We all need to bow down to the new queen, Robin Wright. The actress, who plays opposite Kevin Spacey as Claire Underwood on the Netflix original series House of Cards, recently demanded that she get equal pay as her co-star, and thankfully, she got it.
When talking to the Huffington Post, Wright said, “There are very few films or TV shows where the male, the patriarch and the matriarch are equal. And they are in House of Cards. I was looking at the statistics and Claire Underwood’s character was more popular than [Frank’s] for a period of time. So I capitalized on it. I was like, ‘You better pay me or I’m going to go public.’ And they did.”
First things first, it’s incredible that Wright knew her value and fought for herself. It’s not that other women aren’t aware that they are just as valuable as their male co-stars; many are afraid to speak up for fear of ruining their career. It’s fantastic and brave that Wright decided it was time to make change.
What really makes me angry is that she had to threaten to go public with the information before her request for equal pay was taken seriously. Spacey reportedly was making $9 million to Wright’s $5.5 million for basically the same amount of work. Both actors carry the show, and its main plot line is the power dynamics between the couple. House of Cards can’t exist without Wright. It’s common sense that she should get paid equally. She shouldn’t have to threaten to expose anyone to get what she earns.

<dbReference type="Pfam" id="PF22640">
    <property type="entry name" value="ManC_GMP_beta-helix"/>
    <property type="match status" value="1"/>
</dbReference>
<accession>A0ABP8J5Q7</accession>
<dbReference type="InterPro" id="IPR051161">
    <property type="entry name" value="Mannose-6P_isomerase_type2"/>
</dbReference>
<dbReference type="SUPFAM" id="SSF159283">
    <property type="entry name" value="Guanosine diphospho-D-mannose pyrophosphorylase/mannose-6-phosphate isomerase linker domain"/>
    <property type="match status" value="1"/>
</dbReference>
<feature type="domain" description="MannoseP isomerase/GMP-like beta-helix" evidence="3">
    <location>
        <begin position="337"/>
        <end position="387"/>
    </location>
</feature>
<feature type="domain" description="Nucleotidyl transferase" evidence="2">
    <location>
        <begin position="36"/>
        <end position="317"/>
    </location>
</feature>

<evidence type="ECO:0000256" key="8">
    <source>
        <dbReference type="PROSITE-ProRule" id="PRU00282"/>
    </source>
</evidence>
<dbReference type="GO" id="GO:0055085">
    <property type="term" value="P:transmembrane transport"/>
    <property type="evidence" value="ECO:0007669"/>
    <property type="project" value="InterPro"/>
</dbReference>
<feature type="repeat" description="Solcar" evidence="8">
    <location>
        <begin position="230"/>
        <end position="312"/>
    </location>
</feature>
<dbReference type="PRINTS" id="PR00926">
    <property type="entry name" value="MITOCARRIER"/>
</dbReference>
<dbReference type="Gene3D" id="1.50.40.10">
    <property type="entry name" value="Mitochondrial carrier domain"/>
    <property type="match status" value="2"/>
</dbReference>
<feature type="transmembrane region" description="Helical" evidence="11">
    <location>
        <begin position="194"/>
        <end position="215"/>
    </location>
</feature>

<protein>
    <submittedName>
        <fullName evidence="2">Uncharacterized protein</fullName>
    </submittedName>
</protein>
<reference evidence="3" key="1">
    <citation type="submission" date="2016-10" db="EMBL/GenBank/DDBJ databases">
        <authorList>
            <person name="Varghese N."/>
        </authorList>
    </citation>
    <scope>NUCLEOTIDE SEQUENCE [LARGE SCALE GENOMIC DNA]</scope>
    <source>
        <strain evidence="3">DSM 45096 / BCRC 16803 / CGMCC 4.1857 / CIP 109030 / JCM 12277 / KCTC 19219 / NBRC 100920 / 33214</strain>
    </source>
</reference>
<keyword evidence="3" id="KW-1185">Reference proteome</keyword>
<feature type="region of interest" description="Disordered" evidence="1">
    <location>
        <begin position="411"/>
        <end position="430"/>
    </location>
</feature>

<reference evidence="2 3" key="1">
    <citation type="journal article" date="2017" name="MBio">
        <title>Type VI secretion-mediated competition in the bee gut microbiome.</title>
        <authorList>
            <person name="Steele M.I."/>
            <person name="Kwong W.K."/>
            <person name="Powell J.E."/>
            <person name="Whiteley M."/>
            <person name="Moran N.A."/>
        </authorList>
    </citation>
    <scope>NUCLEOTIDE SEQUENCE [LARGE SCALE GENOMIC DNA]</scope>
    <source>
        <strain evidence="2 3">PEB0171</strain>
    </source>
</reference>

The best part about this story is that Wright got paid what she should and also put the story out there for everyone to hear as well. She played the game very intelligently. She wasn’t bad-mouthing the show runners like she would have if they didn’t pay her, but she was sure to tell the story, presumably to start a movement of more women in Hollywood (and everywhere) to start asking for what they deserve. It will be up to the companies to decide whether or not they want to remain a sexist company or start paying women actors as much as their male counterparts.
It’s crazy that we’re even still talking about this in 2016, but because we have to, we should definitely start the conversation by saying thanks to Wright and other women like her who are fearless leaders in closing the gender pay gap.